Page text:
Video

Video Putin Accuses Kyiv of ‘Cutting Off’ Eastern Ukraine

Russian President Vladimir Putin, in his annual televised call-in program, again denied there were any Russian troops fighting in Ukraine. He also said the West was trying to ‘contain’ Russia with sanctions. Henry Ridgwell reports on reactions to the president’s four-hour TV appearance.
Video

Video Eye Contact Secures Dog's Place in Human Heart

Dogs serve in the military, work with police and assist the disabled, and have been by our side for thousands of years serving as companions and loyal friends. We love them. They love us in return. VOA’s Rosanne Skirble reports on a new study that looks at the bio-chemical bond that cements that human-canine connection.
Video

Video Ukrainian Volunteers Search for Bodies of Missing Soldiers

As the cease-fire becomes more fragile in eastern Ukraine, a team of volunteer body collectors travels to the small village of Savur Mohyla in the what pro-Russian separatists call the Donetsk Peoples Republic - to retrieve bodies of fallen Ukrainian servicemen from rebel-held territories. Adam Bailes traveled with the team and has this report.
Video

Video Xenophobic Violence Sweeps South Africa

South Africa, long a haven for African immigrants, has been experiencing the worst xenophobic violence in years, with at least five people killed and hundreds displaced in recent weeks. From Johannesburg, VOA’s Anita Powell brings us this report.
Video

Video Sierra Leone President Koroma Bemoans Ebola Impact on Economy

In an interview with VOA's Shaka Ssali on Wednesday, President Ernest Koroma said the outbreak undermined his government’s efforts to boost and restructure the economy after years of civil war.
Video

Video Protester Lands Gyrocopter on Capitol Lawn

A 61-year-old mailman from Florida landed a small aircraft on the Capitol lawn in Washington to bring attention to campaign finance reform and what he says is government corruption. Wednesday's incident was one in a string of security breaches on U.S. government property. Zlatica Hoke reports the gyrocopter landing violated a no-fly zone.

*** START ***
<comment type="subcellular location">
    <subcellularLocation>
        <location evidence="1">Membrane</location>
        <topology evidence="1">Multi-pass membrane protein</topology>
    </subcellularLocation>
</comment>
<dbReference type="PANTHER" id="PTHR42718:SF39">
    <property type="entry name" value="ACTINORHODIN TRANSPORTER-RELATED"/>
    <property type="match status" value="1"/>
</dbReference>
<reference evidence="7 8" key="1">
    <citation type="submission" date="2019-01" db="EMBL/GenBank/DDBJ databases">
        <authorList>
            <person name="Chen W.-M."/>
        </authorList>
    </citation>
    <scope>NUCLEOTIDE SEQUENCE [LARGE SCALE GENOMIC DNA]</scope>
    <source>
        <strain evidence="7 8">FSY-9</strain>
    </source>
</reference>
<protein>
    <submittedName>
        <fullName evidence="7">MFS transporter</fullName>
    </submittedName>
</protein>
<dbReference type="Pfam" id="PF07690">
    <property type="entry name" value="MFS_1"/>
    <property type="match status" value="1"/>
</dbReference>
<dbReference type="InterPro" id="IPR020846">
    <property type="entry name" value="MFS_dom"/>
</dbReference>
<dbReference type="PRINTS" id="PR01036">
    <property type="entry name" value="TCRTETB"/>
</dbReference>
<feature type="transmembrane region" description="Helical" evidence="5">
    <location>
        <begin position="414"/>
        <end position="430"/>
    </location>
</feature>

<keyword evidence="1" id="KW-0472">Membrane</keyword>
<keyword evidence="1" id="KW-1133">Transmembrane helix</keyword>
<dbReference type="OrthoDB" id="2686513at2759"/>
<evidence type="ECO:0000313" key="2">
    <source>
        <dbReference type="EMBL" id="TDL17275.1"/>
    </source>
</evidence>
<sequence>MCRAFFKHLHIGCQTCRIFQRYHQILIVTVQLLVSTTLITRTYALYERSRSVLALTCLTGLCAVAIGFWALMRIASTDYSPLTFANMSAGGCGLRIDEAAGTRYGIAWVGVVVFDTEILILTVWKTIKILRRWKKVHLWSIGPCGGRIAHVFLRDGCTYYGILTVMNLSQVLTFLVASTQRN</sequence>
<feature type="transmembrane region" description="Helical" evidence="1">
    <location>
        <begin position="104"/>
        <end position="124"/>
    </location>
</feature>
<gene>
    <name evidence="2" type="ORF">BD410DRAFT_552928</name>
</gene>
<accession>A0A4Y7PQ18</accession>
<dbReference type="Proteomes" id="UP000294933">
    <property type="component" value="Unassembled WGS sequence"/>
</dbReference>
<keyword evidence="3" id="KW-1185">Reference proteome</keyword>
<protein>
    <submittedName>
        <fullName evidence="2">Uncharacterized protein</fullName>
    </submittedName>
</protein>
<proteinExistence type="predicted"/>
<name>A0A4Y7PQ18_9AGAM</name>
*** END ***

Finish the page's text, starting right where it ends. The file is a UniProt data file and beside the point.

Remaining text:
Video

Video Apollo 13, NASA's 'Successful Failure,' Remembered

The Apollo 13 mission in 1970 was supposed to be NASA's third manned trip to the moon, but it became much more. On the flight's 45th anniversary, astronauts and flight directors gathered at Chicago's Adler Planetarium to talk about how the aborted mission changed manned spaceflight and continues to influence space exploration today. VOA’s Kane Farabaugh reports.
Video

Video Badly Burned Ukrainian Boy Bravely Fights Back

A 9-year-old Ukrainian boy has returned to his native country after intensive treatment in the United States for life-threatening burns. Volodia Bubela, burned in a house fire almost a year ago, battled back at a Boston hospital, impressing doctors with his bravery. Faith Lapidus narrates this report from VOA's Tetiana Kharchenko.
Video

Video US Maternity Leave Benefits Much Less Than Many Countries

It was almost 20 years ago that representatives of 189 countries met at a UN conference in Beijing and adopted a plan of action to achieve gender equality around the world. Now, two decades later, the University of California Los Angeles World Policy Analysis Center has issued a report examining what the Beijing Platform for Action has achieved. From Los Angeles, Elizabeth Lee has more.
Video

Video Endangered Hawaiian Birds Get Second Chance

Of the world's nearly 9,900 bird species, 13 percent are threatened with extinction, according to BirdLife International. Among them are two Hawaiian honeycreepers - tiny birds that live in the forest canopy, and, as the name implies, survive on nectar from tropical flowers. Scientists at the San Diego Zoo report they have managed to hatch half a dozen of their chicks in captivity, raising hopes that the birds will flutter back from the brink of extinction. VOA’s George Putic reports.
Video

Video Exhibit Brings Renaissance Master Out of the Shadows

The National Gallery of Art in Washington has raised the curtain on one of the most intriguing painters of the High Renaissance. Mostly ignored after his death in the early 1500s, Italian master Piero di Cosimo is now claiming his place alongside the best-known artists of the period. VOA’s Ardita Dunellari reports.
Video

Video Sidemen to Famous Blues Artists Record Their Own CD

Legendary blues singer BB King was briefly hospitalized last week and the 87-year-old “King of the Blues” may not be touring much anymore. But some of the musicians who have played with him and other blues legends have now released their own CD in an attempt to pass the torch to younger fans... and put their own talents out front as well. VOA’s Greg Flakus has followed this project over the past year and filed this report from Houston.
Video

Video Iran-Saudi Rivalry Is Stoking Conflict in Yemen

Iran has proposed a peace plan to end the conflict in Yemen, but the idea has received little support from regional rivals like Saudi Arabia. They accuse Tehran of backing the Houthi rebels, who have forced Yemen’s president to flee to Riyadh, and have taken over swaths of Yemen. As Henry Ridgwell reports for VOA, analysts say the conflict is being fueled by the Sunni-Shia rivalry between the two regional powers.

VOA Blogs